Indian Chief by Gary Ampel
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"Clothes make the man," is true in the outer sense, in today's world, but in the world of the American Indian, clothes are the inner sense of the person wearing them.

The modern business suit is a style you can recognize all over the world, no matter who is wearing it, however, that on-going sameness, does not necessarily apply to Native American regalia. One's tribal affiliation is often greatly over-shadowed by the striking individuality of the wearer. Just ask anyone you know who has been to a powwow.

So many non-Indians still do not seem to know American Indians are from all different nations, just like Europeans are from all different countries. They still only recognize the movie stereotypes such as, Plains Warrior, the turbaned, bare chested Apache, the Eastern Woodland with the roach, and a few, who have been to Florida, know the classic patchwork of the Seminole.

The most you can count on is that colors, feathers, and fringe will show up somewhere, if you look hard enough.

Unlike the non-Indian, who is locked into a style that never seems to change, the Indian personality isn't afraid to express itself in a hundred different ways. Regalia causes the Indian's heart to sing.

In early times, it was a picture gallery of the warrior's life. Everything that had ever happened to him was there, for everyone to read. Also displayed were his hopes and dreams and his close ties to the natural world.

It is important to note, that over time, trading between tribes led to alternatives in apparel, and the coming of European traders confused things even more. The Apache shed animal skins for cotton cloth, more suitable to his climate, and pretty trade cloth had its appeal to Indian women. It was easier to obtain, and much easier to sew. Things changed, but Indian individuality has remained the same. When you see regalia, you see the person, first, the culture, second.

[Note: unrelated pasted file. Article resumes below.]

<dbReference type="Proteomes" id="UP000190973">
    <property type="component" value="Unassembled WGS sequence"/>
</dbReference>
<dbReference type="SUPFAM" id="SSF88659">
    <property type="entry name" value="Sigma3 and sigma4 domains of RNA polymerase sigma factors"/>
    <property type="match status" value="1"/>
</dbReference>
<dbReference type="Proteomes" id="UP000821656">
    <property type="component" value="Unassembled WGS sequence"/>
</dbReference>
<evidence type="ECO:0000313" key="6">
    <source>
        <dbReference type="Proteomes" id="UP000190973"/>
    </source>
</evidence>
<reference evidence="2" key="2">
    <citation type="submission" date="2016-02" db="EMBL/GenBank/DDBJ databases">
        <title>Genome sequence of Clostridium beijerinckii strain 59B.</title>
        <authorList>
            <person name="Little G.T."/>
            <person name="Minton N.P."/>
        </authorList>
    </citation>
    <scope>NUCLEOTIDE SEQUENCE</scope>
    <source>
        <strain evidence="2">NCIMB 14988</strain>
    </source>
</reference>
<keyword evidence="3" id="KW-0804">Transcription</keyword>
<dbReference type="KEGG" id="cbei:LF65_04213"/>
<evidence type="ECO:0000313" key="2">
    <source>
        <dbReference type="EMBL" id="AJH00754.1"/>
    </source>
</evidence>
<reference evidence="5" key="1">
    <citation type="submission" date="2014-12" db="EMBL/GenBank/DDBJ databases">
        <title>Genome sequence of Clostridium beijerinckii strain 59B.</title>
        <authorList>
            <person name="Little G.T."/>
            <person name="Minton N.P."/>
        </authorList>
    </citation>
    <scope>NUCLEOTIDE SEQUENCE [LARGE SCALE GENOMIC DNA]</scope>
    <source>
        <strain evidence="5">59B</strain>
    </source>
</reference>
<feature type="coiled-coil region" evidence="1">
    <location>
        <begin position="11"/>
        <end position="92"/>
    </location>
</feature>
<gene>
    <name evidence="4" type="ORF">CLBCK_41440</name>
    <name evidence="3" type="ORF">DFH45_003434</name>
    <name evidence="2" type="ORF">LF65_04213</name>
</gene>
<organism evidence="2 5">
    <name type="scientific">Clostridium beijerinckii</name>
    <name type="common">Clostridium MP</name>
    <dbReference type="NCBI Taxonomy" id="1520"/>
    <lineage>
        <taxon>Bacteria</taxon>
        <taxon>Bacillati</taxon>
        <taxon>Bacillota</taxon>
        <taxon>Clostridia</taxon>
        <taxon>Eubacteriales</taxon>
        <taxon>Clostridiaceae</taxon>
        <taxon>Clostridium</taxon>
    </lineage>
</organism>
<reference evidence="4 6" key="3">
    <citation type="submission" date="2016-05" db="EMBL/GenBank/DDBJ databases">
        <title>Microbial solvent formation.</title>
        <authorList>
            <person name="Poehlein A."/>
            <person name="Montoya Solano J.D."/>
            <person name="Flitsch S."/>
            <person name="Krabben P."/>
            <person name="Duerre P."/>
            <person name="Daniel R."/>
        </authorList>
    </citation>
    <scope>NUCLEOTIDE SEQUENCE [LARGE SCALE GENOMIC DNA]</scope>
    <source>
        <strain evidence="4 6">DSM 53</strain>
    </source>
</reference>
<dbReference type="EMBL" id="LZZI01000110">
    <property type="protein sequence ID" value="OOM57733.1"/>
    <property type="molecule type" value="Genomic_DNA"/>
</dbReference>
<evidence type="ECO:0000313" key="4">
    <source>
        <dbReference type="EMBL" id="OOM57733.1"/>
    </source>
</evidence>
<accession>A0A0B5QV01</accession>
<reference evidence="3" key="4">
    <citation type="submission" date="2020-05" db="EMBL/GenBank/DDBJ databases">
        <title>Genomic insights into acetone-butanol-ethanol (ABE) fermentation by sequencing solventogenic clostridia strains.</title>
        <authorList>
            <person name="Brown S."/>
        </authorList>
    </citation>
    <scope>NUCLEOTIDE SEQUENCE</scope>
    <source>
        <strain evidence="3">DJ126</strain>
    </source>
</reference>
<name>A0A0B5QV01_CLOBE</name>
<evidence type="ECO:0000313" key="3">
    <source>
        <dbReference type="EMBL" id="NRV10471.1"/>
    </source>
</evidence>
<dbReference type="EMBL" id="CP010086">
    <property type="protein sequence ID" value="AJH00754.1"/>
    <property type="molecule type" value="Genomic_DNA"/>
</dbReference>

Attend a powwow. Visit the storyteller from whom you can learn much. Watch the exciting dances, and if you have any questions about a dancer's regalia, don't be afraid to ask. You may find the story behind the regalia more fascinating than the dance itself. Use a polite approach, and the dancer will be glad to answer you. Just remember three important powwow rules.

  1. If you find a feather, or any part of a dancer's regalia, do not touch it. It is sacred. Call a powwow member and draw it to their attention. They will handle it.
  2. Never touch a dancer's regalia.
  3. Never take a picture of a dancer, or anyone else connected to the powwow without first getting their permission to do so.

Keeping all that in mind, I wish you all, Happy Learning!

Grandmother Two Bears.

This story and many mores stories are now available in the new book The Story Teller by Grandmother Two Bears. To order the Grandmother Two Bears book, use the following button.

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